by EDWIN ARLINGTON ROBINSON (1869-1935)
Whenever Richard Cory went down town,
We people on the pavement looked at him:
He was a gentleman from sole to crown,
Clean favored, and imperially slim.
And he was always quietly arrayed,
And he was always human when he talked;
But still he fluttered pulses when he said,
“Good-morning,” and he glittered when he walked.
And he was rich,— yes, richer than a king,—
And admirably schooled in every grace:
In fine, we thought that he was everything
To make us wish that we were in his place.
So on we worked, and waited for the light,
And went without the meat, and cursed the bread;
And Richard Cory, one calm summer night,
Went home and put a bullet through his head.
It has been speculated that Edwin Arlington Robinson’s poem, Richard Cory, is based upon the life of his older brother, Herman Robinson. Their relationship became acrimonious when Herman married the woman Edwin was in love with. Herman’s bad habits led to the dissipation of the family’s fortune and Edwin ended up supporting him in his last years. Other possible inspirations for the poem that have been offered are Frank Anne, a West Gardiner man who committed suicide and Sedgewick Plummer, a well-heeled attorney in the same town who drank and gambled away his wealth and literally wound up in the poor house.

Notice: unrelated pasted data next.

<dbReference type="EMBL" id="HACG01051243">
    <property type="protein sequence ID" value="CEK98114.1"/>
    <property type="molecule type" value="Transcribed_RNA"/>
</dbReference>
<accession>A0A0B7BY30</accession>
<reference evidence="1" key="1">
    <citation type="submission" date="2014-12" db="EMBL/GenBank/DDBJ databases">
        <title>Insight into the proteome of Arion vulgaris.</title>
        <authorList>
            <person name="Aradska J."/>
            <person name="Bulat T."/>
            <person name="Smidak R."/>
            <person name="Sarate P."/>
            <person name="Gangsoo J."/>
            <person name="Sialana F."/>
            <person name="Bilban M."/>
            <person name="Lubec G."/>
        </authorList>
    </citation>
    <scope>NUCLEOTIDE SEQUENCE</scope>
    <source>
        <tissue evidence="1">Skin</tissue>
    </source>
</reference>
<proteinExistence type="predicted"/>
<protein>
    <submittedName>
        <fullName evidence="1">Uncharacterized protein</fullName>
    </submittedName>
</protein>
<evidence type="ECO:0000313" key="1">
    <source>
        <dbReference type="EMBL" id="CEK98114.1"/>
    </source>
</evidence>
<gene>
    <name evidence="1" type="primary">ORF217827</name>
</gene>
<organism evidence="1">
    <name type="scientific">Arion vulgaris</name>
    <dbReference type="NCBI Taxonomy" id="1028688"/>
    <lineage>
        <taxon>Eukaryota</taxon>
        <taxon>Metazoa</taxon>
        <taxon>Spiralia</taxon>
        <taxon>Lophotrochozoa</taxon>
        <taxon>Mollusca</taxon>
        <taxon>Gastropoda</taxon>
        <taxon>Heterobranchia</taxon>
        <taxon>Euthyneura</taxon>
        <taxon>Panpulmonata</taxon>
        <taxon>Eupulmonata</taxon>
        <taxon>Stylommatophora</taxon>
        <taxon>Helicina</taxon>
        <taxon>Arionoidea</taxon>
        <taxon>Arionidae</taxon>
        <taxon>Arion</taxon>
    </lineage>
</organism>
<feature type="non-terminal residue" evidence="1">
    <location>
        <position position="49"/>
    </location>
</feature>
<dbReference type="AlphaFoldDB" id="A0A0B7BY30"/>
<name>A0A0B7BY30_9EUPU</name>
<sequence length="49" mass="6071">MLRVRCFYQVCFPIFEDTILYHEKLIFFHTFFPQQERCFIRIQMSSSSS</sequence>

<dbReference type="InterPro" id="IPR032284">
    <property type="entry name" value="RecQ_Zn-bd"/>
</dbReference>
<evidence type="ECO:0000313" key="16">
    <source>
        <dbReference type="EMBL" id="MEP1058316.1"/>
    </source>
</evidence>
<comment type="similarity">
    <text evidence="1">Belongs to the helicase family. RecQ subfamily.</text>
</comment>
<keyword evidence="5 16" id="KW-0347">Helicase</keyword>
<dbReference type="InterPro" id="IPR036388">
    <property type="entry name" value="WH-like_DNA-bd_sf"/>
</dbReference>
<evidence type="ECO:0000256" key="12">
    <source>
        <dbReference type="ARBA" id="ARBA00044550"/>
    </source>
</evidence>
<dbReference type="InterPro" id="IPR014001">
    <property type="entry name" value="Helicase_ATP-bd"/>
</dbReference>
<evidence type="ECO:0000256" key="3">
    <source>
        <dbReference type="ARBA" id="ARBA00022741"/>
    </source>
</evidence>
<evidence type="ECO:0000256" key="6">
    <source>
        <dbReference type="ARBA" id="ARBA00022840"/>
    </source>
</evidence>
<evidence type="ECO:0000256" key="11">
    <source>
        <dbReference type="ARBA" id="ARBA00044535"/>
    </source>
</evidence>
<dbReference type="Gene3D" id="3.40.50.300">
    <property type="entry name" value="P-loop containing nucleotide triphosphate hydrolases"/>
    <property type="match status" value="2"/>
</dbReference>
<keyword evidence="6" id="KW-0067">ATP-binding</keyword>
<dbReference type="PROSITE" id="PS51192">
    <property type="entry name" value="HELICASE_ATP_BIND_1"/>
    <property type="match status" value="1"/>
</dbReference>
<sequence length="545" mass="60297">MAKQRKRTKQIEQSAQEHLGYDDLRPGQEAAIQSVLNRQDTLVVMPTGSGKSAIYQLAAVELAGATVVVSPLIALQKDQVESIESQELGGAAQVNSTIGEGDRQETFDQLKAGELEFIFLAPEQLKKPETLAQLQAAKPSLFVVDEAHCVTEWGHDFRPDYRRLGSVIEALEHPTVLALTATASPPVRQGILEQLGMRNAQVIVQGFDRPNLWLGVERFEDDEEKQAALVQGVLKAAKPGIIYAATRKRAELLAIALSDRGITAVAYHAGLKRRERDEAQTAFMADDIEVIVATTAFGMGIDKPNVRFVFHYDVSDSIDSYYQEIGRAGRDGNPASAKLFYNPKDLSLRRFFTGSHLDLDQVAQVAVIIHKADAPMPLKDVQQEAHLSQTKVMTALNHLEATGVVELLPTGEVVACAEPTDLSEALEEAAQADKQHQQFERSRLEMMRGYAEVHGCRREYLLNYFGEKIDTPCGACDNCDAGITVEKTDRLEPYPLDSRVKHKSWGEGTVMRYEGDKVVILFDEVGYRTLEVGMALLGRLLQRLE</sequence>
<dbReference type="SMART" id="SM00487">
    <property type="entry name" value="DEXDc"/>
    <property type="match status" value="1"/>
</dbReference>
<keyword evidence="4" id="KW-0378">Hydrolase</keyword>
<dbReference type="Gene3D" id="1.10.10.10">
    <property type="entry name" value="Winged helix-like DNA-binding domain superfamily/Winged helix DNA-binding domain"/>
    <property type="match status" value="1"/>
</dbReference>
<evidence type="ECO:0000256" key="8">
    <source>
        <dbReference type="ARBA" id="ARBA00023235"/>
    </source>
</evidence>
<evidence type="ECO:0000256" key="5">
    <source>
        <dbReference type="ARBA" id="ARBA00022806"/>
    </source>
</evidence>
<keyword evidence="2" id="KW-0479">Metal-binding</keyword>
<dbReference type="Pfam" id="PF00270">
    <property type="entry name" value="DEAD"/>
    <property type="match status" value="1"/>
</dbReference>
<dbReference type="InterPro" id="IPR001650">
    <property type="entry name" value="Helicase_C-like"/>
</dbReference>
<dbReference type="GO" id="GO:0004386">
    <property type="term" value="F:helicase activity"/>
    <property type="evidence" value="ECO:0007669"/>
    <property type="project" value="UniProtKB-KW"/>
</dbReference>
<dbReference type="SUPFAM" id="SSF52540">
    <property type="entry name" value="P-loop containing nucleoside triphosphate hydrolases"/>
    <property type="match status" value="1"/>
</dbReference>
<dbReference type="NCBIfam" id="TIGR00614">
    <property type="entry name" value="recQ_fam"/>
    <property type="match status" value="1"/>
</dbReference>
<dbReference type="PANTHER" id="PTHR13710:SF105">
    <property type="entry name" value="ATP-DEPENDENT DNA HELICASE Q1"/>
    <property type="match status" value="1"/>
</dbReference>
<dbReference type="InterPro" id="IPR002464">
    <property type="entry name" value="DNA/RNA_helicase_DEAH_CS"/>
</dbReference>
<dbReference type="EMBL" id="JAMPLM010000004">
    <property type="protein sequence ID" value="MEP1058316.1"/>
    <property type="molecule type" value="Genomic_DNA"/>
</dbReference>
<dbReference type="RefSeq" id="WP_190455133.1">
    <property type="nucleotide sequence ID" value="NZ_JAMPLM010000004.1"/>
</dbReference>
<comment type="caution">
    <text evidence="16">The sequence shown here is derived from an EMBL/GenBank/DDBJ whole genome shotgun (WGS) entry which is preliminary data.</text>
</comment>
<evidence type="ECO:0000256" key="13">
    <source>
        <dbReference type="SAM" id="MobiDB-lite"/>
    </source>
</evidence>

Edwin Arlington Robinson Contemporaries
Joseph Bert Smiley